Stanford students more than twice as likely to wear a mask on bicycle than helmet: Analysis
The editor in chief of the Stanford Review conducted his own survey of 400 students on campus.
The findings proved that 'idiocy and innumeracy have won a total victory' at Stanford, the editor in chief wrote for the paper.
This prompted him to conduct a social experiment in which he found that at his school, Stanford University, students are more likely to wear masks while riding their bikes than they are a safety helmet.
Per the school's policy, masks are required indoors despite vaccination status, but remain optional in outdoor settings.
On September 22, Meyer observed 400 students cycling on campus. Of the sample size, 134 students (34%) wore a mask while riding their bike, but not a helmet, with only 10% wearing a helmet without a mask, and 7% wearing both.
Overall, Meyer found that among student-cyclists, 41% wore masks, but only 17% wore helmets.
Claiming that 99% of the university is vaccinated against Covid-19, Meyer expressed concern over his fellow students mental well-being, writing that they "have adopted bizarre, pointless habits to comport with new expectations about how to "stay safe" -- like wearing masks outdoors -- all while continuing in much more risky behaviors."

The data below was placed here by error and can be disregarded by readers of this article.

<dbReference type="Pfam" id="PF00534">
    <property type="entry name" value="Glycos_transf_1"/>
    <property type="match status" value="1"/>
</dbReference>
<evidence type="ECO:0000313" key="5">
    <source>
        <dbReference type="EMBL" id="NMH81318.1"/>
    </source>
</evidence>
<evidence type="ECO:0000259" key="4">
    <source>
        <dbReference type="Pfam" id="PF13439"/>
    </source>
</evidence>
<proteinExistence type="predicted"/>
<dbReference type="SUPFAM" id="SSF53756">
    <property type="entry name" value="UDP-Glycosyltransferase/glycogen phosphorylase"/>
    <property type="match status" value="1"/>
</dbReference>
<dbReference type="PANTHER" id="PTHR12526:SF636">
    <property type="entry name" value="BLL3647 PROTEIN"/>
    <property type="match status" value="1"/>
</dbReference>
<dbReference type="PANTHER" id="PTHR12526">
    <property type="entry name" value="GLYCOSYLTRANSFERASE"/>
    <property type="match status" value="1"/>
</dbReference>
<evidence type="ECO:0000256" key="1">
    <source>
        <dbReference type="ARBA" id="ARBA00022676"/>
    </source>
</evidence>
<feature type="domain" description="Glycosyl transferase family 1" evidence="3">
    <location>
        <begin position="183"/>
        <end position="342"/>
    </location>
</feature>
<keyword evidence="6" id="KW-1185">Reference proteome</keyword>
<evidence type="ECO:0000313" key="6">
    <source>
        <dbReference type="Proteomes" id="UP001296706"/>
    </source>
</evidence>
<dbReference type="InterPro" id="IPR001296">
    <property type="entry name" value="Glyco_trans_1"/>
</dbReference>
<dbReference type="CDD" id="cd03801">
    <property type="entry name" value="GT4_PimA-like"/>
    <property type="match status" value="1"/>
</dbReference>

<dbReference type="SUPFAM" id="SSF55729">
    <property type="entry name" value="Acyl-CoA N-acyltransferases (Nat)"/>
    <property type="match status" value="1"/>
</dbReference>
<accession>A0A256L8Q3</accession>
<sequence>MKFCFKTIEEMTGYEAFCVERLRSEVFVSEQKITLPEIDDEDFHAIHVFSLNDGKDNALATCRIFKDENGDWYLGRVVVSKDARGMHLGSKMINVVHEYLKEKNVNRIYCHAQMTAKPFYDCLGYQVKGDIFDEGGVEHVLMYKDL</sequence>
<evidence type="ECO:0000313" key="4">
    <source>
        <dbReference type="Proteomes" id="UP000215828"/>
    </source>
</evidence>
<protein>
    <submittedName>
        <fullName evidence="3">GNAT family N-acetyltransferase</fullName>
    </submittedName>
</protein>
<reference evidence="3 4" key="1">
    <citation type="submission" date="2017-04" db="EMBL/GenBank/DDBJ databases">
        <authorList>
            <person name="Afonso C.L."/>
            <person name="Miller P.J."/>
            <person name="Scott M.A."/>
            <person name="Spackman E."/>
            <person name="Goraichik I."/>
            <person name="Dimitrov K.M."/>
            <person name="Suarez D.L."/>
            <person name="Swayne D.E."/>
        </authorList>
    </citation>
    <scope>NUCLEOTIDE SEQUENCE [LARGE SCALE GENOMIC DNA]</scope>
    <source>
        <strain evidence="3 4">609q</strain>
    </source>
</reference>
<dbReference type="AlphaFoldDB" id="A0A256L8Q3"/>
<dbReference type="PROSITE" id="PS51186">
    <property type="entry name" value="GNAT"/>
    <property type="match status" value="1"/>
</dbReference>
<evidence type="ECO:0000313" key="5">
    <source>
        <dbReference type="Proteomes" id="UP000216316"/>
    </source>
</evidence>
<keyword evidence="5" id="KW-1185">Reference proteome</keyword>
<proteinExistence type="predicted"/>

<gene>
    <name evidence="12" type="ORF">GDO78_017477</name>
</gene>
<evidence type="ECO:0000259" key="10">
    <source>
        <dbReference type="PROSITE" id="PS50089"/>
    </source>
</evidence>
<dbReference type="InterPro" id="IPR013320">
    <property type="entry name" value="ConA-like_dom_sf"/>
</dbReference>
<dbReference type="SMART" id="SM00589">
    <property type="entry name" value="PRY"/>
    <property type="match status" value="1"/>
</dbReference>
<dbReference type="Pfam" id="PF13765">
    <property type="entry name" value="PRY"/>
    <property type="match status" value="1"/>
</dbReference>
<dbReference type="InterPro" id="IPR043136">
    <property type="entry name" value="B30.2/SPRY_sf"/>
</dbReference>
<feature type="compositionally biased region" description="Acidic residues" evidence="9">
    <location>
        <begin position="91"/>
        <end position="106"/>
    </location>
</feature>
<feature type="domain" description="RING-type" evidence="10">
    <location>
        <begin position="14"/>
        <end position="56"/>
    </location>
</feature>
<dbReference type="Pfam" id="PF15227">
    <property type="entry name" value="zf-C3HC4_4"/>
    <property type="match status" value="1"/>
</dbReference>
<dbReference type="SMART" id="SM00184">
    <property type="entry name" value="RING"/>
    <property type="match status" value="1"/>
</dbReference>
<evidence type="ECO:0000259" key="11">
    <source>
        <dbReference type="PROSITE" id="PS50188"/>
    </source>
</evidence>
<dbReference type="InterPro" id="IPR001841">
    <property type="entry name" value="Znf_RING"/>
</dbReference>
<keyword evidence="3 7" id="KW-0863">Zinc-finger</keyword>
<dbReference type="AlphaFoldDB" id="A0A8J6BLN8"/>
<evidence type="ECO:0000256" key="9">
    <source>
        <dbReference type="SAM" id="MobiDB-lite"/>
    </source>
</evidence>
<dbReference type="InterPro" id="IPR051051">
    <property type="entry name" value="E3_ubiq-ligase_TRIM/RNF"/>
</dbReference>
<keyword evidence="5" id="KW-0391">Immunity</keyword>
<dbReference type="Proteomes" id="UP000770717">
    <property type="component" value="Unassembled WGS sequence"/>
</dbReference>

Meyer then called out his school's administration, particularly President Marc Tessier-Lavigne for instilling irrational mask-dependency in the student body, calling it an "embarrassment" and mentioning that at one point, Stanford even tried to incentivize safe cycling by issuing free helmets in the past.
"What does it say about our brain-scientist-in-chief that he has failed to convince Stanford students to wear bicycle helmets (including when the university gave out free helmets!) but has successfully created an environment where bicycle-masking is routine? In my judgement, it's a pretty big embarrassment for a public scientist and leader like MTL," Meyer wrote.
Meyer concluded his review analysis with scathing remarks towards the school and his peers, claiming that "idiocy and innumeracy have won a total victory" on Stanford's campus, joking that "there’s no point in protecting your brain if you don’t plan on using it. At Stanford, nobody expects you to do either."
Campus Reform reached out to both Stanford and Meyer individually. This article will be updated accordingly.
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